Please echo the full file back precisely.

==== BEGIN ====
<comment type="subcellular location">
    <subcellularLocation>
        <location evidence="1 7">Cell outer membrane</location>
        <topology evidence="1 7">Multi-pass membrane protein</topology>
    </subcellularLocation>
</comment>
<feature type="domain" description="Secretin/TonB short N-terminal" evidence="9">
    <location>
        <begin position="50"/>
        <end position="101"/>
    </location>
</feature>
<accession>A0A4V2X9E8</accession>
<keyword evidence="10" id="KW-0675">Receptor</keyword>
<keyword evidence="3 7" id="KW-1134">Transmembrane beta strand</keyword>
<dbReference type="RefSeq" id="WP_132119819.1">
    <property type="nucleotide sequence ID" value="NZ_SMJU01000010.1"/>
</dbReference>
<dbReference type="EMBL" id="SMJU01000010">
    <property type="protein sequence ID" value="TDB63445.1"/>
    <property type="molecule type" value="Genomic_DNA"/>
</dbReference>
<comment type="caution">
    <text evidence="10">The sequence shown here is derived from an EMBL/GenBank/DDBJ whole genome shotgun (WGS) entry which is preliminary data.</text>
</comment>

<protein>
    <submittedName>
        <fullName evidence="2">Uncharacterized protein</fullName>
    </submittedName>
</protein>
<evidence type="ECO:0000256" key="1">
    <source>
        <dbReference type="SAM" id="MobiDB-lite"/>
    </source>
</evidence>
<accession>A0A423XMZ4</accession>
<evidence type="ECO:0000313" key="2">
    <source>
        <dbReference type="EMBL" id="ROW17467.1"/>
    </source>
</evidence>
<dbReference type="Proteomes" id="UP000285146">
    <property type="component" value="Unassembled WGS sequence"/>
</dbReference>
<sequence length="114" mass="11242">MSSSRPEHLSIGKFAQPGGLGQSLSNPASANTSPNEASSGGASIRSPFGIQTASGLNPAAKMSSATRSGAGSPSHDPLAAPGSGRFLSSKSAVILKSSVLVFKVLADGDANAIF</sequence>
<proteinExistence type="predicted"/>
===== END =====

<comment type="subcellular location">
    <subcellularLocation>
        <location evidence="1 7">Cell outer membrane</location>
        <topology evidence="1 7">Multi-pass membrane protein</topology>
    </subcellularLocation>
</comment>
<feature type="domain" description="Secretin/TonB short N-terminal" evidence="9">
    <location>
        <begin position="50"/>
        <end position="101"/>
    </location>
</feature>
<accession>A0A4V2X9E8</accession>
<keyword evidence="10" id="KW-0675">Receptor</keyword>
<keyword evidence="3 7" id="KW-1134">Transmembrane beta strand</keyword>
<dbReference type="RefSeq" id="WP_132119819.1">
    <property type="nucleotide sequence ID" value="NZ_SMJU01000010.1"/>
</dbReference>
<dbReference type="EMBL" id="SMJU01000010">
    <property type="protein sequence ID" value="TDB63445.1"/>
    <property type="molecule type" value="Genomic_DNA"/>
</dbReference>
<comment type="caution">
    <text evidence="10">The sequence shown here is derived from an EMBL/GenBank/DDBJ whole genome shotgun (WGS) entry which is preliminary data.</text>
</comment>

<protein>
    <submittedName>
        <fullName evidence="2">Uncharacterized protein</fullName>
    </submittedName>
</protein>
<evidence type="ECO:0000256" key="1">
    <source>
        <dbReference type="SAM" id="MobiDB-lite"/>
    </source>
</evidence>
<accession>A0A423XMZ4</accession>
<evidence type="ECO:0000313" key="2">
    <source>
        <dbReference type="EMBL" id="ROW17467.1"/>
    </source>
</evidence>
<dbReference type="Proteomes" id="UP000285146">
    <property type="component" value="Unassembled WGS sequence"/>
</dbReference>
<sequence length="114" mass="11242">MSSSRPEHLSIGKFAQPGGLGQSLSNPASANTSPNEASSGGASIRSPFGIQTASGLNPAAKMSSATRSGAGSPSHDPLAAPGSGRFLSSKSAVILKSSVLVFKVLADGDANAIF</sequence>
<proteinExistence type="predicted"/>